New England Greenway:
Greenway Definition


 Julius Gy. Fabos defines greenways as "corridors of various widths,
linked together in a network in much the same way as our networks of
highways and railroads have been linked.

The major difference is that nature's super infrastructure - the greenway
corridor networks - is pre-existent. The river valleys have been carved
out over many thousands of years. Our linear coastal system with
thousands of miles of barrier beaches, rugged cliffs, or extensive coastal
wetland and floodplain systems have been formed by nature.

This 'giant circulating system' identified by the US President's Commission (1987) is our greenway corridor network which needs to be treated with special care." (Greenways: The Beginning of an International Movement - Julius Gy. Fabos and Jack Ahern, 1995)

The intellectual framework for this project categorized greenways as:

  1. Recreational Greenways - featuring paths and trails of various kinds, often of relatively long distances, based on natural corridors as well as canals, abandoned railbeds, and other public rights-of-ways. Trails and routes often have scenic quality as they pass through diverse and visually significant landscapes. Many successful recreational greenways and green spaces occur where networks of trails link with water-based recreational sites and areas.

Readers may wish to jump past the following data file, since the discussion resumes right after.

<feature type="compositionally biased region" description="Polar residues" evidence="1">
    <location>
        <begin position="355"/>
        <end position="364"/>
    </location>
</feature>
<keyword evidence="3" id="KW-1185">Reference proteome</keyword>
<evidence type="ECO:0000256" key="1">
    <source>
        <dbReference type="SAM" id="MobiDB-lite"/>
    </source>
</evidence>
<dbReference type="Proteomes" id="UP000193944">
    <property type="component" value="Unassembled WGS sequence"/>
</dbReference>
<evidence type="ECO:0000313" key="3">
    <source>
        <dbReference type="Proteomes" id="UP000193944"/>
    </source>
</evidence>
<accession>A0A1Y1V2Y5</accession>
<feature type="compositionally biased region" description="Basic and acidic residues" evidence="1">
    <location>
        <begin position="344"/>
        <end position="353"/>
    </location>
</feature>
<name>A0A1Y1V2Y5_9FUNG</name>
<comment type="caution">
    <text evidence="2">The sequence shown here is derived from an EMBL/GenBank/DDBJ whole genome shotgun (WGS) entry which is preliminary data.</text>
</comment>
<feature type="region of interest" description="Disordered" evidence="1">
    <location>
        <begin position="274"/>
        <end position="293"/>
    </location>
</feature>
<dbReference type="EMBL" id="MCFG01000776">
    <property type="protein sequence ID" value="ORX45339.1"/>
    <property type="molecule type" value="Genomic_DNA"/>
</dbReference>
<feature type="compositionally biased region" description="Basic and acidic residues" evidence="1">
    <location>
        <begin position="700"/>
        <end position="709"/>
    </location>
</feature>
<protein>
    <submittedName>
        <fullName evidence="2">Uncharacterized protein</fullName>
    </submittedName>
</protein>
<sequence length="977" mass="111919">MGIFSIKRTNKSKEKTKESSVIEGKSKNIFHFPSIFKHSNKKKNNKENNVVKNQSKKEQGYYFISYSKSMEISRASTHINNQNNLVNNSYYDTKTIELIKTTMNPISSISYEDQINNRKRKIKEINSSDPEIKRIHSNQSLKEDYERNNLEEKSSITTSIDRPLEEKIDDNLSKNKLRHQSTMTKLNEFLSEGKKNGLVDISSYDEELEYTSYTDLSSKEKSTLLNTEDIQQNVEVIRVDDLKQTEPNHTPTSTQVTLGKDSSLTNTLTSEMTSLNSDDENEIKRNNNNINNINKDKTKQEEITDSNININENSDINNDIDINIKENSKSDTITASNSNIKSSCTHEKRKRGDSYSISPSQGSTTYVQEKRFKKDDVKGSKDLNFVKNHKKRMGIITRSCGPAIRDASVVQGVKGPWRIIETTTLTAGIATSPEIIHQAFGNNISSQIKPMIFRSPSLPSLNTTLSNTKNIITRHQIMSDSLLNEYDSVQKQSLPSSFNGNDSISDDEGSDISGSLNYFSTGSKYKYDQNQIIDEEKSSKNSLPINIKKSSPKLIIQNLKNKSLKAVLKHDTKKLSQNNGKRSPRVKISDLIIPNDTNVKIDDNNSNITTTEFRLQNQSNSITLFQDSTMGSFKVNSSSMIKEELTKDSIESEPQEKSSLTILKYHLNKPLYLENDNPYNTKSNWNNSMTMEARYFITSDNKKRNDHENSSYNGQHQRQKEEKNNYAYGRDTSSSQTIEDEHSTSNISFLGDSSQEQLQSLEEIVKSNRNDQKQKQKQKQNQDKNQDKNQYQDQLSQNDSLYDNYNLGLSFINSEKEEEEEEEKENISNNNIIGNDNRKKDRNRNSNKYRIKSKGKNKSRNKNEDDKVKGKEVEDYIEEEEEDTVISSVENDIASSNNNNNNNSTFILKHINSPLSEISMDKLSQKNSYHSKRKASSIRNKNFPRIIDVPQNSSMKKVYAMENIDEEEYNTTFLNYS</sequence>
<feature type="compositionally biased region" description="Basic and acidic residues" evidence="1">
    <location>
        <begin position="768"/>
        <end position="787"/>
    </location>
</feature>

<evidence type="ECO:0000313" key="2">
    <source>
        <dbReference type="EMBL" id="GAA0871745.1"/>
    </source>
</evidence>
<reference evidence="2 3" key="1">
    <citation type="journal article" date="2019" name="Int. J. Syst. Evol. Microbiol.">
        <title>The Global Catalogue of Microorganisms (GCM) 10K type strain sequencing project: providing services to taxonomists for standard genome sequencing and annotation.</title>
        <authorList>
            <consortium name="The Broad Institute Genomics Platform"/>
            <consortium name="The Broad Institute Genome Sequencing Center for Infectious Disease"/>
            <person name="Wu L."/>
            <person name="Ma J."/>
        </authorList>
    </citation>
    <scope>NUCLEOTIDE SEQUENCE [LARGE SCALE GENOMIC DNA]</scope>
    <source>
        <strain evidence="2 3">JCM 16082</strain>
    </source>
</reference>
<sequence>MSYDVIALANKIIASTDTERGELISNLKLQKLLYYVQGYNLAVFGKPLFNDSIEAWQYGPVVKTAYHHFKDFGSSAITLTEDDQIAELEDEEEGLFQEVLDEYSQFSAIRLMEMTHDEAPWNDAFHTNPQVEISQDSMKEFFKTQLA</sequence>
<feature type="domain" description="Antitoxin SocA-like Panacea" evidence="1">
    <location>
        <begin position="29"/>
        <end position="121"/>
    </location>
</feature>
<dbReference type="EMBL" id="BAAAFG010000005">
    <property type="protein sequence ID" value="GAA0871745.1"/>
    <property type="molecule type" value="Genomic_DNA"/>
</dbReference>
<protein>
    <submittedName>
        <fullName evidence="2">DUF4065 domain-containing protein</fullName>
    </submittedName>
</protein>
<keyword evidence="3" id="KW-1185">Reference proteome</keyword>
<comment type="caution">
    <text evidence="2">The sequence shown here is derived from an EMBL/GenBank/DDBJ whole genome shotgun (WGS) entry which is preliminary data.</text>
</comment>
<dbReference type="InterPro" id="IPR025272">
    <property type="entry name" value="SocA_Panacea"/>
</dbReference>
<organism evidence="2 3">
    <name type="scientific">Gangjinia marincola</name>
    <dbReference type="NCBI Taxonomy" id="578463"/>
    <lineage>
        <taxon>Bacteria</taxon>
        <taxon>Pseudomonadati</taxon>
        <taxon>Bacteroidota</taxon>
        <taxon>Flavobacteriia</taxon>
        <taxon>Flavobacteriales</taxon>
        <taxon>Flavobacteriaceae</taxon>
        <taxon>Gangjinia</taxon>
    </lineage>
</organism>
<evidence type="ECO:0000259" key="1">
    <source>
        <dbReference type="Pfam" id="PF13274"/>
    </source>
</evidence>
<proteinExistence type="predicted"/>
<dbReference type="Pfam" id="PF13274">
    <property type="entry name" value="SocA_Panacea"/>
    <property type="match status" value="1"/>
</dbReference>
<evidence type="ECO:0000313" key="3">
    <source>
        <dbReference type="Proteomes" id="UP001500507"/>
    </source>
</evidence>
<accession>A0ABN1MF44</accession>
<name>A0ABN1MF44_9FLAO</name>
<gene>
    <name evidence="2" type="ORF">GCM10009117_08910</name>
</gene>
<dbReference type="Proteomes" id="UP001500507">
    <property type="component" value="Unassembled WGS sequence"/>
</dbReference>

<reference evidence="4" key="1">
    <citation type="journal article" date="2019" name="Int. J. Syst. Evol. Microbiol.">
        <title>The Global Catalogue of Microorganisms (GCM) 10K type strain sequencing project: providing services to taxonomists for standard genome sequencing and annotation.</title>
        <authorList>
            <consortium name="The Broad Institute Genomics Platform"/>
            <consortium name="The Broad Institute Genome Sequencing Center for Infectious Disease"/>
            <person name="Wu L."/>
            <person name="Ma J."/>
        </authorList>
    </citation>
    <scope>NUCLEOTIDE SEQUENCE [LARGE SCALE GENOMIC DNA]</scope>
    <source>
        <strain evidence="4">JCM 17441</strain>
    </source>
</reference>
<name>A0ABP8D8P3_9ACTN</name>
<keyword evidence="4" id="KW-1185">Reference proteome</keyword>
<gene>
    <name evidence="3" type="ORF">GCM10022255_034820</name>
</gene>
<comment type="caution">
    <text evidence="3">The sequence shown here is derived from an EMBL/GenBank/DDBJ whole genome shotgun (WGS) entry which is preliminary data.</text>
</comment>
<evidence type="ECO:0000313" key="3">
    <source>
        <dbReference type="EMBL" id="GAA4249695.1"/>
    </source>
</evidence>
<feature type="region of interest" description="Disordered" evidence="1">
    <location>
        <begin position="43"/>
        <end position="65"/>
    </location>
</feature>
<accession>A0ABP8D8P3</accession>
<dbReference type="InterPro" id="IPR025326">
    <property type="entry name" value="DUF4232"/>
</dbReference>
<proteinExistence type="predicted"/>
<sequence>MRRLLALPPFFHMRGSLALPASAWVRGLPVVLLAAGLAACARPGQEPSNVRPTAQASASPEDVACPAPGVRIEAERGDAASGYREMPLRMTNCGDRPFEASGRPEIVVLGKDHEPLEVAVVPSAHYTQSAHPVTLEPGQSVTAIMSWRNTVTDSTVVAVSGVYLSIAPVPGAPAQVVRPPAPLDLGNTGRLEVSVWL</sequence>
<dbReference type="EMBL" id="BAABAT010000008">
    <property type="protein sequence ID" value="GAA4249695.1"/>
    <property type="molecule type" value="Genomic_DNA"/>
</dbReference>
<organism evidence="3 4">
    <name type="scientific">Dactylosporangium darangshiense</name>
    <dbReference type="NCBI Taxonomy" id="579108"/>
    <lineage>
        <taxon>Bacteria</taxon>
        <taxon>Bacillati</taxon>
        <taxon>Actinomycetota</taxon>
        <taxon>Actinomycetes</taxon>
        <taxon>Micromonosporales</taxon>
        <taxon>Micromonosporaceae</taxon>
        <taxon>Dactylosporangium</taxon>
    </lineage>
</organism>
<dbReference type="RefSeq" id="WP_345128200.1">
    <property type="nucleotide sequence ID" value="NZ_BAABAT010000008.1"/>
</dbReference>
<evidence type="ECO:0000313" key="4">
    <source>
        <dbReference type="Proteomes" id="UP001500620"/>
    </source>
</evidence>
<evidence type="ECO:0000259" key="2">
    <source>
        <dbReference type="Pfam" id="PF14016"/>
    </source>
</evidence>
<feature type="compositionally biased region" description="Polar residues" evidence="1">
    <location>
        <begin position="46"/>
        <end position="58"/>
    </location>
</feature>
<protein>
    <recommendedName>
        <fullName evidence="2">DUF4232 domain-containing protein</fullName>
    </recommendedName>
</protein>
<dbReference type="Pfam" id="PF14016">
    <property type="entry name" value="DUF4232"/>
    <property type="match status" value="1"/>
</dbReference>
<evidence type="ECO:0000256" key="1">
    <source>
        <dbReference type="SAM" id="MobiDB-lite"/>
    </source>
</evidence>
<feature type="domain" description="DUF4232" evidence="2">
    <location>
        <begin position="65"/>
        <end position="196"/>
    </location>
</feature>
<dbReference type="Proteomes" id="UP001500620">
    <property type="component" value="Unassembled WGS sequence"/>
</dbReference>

2. Ecological Greenways - significant natural corridors and open spaces - usually along rivers and streams and ridgelines, to provide for wildlife migration and biodiversity, nature study, and appropriate nature studies.
  3. Cultural and Historic Greenways - places or trails with historic heritage and cultural values to attract tourists and to provide educational, scenic, recreational, and economic benefit. They are ususually along a road or highway, the most representative of them making an effort to provide pedestrian access along the route or at least places to alight from the car. They can also provide high quality housing environments at the edges of greenway (green space) for permanent and seasonal housing;  accommodate water resources and flood prevention and sensitively located alternative infrastructure for communing (e.g. bike paths within urban areas, recycling of waste and storm water).